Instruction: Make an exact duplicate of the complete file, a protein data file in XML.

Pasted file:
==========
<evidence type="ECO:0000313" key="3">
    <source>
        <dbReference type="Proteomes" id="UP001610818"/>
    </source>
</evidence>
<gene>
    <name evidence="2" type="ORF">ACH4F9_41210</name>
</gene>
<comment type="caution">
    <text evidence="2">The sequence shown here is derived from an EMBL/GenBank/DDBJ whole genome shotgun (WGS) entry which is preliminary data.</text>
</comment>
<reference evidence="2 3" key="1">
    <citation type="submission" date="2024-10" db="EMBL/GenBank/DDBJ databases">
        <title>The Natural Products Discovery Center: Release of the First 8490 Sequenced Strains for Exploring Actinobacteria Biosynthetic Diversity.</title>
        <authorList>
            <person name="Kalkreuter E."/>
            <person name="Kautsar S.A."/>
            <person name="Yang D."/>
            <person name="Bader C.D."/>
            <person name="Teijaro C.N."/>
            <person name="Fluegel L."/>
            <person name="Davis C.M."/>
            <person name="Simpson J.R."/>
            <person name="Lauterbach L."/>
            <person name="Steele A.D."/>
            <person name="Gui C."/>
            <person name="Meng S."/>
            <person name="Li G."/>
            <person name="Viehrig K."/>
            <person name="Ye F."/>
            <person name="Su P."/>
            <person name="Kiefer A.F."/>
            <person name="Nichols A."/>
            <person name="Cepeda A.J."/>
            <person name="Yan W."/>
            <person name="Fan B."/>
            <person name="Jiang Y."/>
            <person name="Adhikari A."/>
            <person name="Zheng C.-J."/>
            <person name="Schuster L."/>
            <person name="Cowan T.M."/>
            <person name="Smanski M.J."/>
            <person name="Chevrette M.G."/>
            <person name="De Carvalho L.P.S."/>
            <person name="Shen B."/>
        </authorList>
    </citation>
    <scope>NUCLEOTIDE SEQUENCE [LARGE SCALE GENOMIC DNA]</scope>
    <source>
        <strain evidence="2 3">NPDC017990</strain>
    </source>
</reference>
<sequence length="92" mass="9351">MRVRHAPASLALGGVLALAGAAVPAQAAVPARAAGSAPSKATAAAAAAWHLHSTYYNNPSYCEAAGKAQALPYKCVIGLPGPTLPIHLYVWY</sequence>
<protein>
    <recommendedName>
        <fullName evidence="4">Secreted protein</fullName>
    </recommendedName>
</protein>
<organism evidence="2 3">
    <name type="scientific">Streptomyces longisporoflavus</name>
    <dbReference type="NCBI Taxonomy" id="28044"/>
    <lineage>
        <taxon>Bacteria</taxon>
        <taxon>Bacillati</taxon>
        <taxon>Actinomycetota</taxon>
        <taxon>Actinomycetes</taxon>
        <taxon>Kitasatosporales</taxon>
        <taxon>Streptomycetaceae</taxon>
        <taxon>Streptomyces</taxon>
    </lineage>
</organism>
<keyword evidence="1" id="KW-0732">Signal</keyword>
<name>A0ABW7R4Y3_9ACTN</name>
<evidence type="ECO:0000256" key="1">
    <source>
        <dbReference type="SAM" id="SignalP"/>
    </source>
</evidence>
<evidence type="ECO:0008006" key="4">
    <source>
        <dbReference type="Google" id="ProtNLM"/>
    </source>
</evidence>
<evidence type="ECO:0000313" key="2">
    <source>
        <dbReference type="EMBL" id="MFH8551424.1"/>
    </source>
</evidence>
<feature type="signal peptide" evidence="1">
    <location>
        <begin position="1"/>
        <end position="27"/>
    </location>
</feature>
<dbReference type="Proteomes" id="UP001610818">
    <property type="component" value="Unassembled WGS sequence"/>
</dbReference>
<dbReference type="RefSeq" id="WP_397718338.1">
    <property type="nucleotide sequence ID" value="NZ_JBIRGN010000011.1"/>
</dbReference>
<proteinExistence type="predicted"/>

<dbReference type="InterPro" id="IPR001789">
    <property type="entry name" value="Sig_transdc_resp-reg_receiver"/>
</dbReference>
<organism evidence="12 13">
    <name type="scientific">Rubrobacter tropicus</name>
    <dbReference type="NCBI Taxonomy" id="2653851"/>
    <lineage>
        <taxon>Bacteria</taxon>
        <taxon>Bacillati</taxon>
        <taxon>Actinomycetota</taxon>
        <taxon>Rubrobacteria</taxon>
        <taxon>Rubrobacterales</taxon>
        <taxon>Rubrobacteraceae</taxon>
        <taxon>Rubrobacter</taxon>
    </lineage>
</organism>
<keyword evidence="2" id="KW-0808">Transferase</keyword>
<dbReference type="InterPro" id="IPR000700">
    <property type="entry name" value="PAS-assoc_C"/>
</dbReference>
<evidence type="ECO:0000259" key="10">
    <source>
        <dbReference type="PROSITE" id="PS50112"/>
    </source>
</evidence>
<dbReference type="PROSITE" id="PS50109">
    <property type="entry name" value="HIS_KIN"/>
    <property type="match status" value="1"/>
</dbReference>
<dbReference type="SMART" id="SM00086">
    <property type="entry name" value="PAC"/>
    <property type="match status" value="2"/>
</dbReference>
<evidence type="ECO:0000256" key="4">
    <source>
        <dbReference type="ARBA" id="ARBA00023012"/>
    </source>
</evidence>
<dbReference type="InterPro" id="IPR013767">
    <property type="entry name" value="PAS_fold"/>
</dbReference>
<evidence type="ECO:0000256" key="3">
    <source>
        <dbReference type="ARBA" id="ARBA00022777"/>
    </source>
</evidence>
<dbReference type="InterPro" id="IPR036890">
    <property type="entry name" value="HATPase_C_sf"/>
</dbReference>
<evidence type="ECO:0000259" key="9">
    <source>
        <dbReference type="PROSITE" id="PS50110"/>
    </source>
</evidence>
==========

<evidence type="ECO:0000313" key="3">
    <source>
        <dbReference type="Proteomes" id="UP001610818"/>
    </source>
</evidence>
<gene>
    <name evidence="2" type="ORF">ACH4F9_41210</name>
</gene>
<comment type="caution">
    <text evidence="2">The sequence shown here is derived from an EMBL/GenBank/DDBJ whole genome shotgun (WGS) entry which is preliminary data.</text>
</comment>
<reference evidence="2 3" key="1">
    <citation type="submission" date="2024-10" db="EMBL/GenBank/DDBJ databases">
        <title>The Natural Products Discovery Center: Release of the First 8490 Sequenced Strains for Exploring Actinobacteria Biosynthetic Diversity.</title>
        <authorList>
            <person name="Kalkreuter E."/>
            <person name="Kautsar S.A."/>
            <person name="Yang D."/>
            <person name="Bader C.D."/>
            <person name="Teijaro C.N."/>
            <person name="Fluegel L."/>
            <person name="Davis C.M."/>
            <person name="Simpson J.R."/>
            <person name="Lauterbach L."/>
            <person name="Steele A.D."/>
            <person name="Gui C."/>
            <person name="Meng S."/>
            <person name="Li G."/>
            <person name="Viehrig K."/>
            <person name="Ye F."/>
            <person name="Su P."/>
            <person name="Kiefer A.F."/>
            <person name="Nichols A."/>
            <person name="Cepeda A.J."/>
            <person name="Yan W."/>
            <person name="Fan B."/>
            <person name="Jiang Y."/>
            <person name="Adhikari A."/>
            <person name="Zheng C.-J."/>
            <person name="Schuster L."/>
            <person name="Cowan T.M."/>
            <person name="Smanski M.J."/>
            <person name="Chevrette M.G."/>
            <person name="De Carvalho L.P.S."/>
            <person name="Shen B."/>
        </authorList>
    </citation>
    <scope>NUCLEOTIDE SEQUENCE [LARGE SCALE GENOMIC DNA]</scope>
    <source>
        <strain evidence="2 3">NPDC017990</strain>
    </source>
</reference>
<sequence length="92" mass="9351">MRVRHAPASLALGGVLALAGAAVPAQAAVPARAAGSAPSKATAAAAAAWHLHSTYYNNPSYCEAAGKAQALPYKCVIGLPGPTLPIHLYVWY</sequence>
<protein>
    <recommendedName>
        <fullName evidence="4">Secreted protein</fullName>
    </recommendedName>
</protein>
<organism evidence="2 3">
    <name type="scientific">Streptomyces longisporoflavus</name>
    <dbReference type="NCBI Taxonomy" id="28044"/>
    <lineage>
        <taxon>Bacteria</taxon>
        <taxon>Bacillati</taxon>
        <taxon>Actinomycetota</taxon>
        <taxon>Actinomycetes</taxon>
        <taxon>Kitasatosporales</taxon>
        <taxon>Streptomycetaceae</taxon>
        <taxon>Streptomyces</taxon>
    </lineage>
</organism>
<keyword evidence="1" id="KW-0732">Signal</keyword>
<name>A0ABW7R4Y3_9ACTN</name>
<evidence type="ECO:0000256" key="1">
    <source>
        <dbReference type="SAM" id="SignalP"/>
    </source>
</evidence>
<evidence type="ECO:0008006" key="4">
    <source>
        <dbReference type="Google" id="ProtNLM"/>
    </source>
</evidence>
<evidence type="ECO:0000313" key="2">
    <source>
        <dbReference type="EMBL" id="MFH8551424.1"/>
    </source>
</evidence>
<feature type="signal peptide" evidence="1">
    <location>
        <begin position="1"/>
        <end position="27"/>
    </location>
</feature>
<dbReference type="Proteomes" id="UP001610818">
    <property type="component" value="Unassembled WGS sequence"/>
</dbReference>
<dbReference type="RefSeq" id="WP_397718338.1">
    <property type="nucleotide sequence ID" value="NZ_JBIRGN010000011.1"/>
</dbReference>
<proteinExistence type="predicted"/>

<dbReference type="InterPro" id="IPR001789">
    <property type="entry name" value="Sig_transdc_resp-reg_receiver"/>
</dbReference>
<organism evidence="12 13">
    <name type="scientific">Rubrobacter tropicus</name>
    <dbReference type="NCBI Taxonomy" id="2653851"/>
    <lineage>
        <taxon>Bacteria</taxon>
        <taxon>Bacillati</taxon>
        <taxon>Actinomycetota</taxon>
        <taxon>Rubrobacteria</taxon>
        <taxon>Rubrobacterales</taxon>
        <taxon>Rubrobacteraceae</taxon>
        <taxon>Rubrobacter</taxon>
    </lineage>
</organism>
<keyword evidence="2" id="KW-0808">Transferase</keyword>
<dbReference type="InterPro" id="IPR000700">
    <property type="entry name" value="PAS-assoc_C"/>
</dbReference>
<evidence type="ECO:0000259" key="10">
    <source>
        <dbReference type="PROSITE" id="PS50112"/>
    </source>
</evidence>
<dbReference type="PROSITE" id="PS50109">
    <property type="entry name" value="HIS_KIN"/>
    <property type="match status" value="1"/>
</dbReference>
<dbReference type="SMART" id="SM00086">
    <property type="entry name" value="PAC"/>
    <property type="match status" value="2"/>
</dbReference>
<evidence type="ECO:0000256" key="4">
    <source>
        <dbReference type="ARBA" id="ARBA00023012"/>
    </source>
</evidence>
<dbReference type="InterPro" id="IPR013767">
    <property type="entry name" value="PAS_fold"/>
</dbReference>
<evidence type="ECO:0000256" key="3">
    <source>
        <dbReference type="ARBA" id="ARBA00022777"/>
    </source>
</evidence>
<dbReference type="InterPro" id="IPR036890">
    <property type="entry name" value="HATPase_C_sf"/>
</dbReference>
<evidence type="ECO:0000259" key="9">
    <source>
        <dbReference type="PROSITE" id="PS50110"/>
    </source>
</evidence>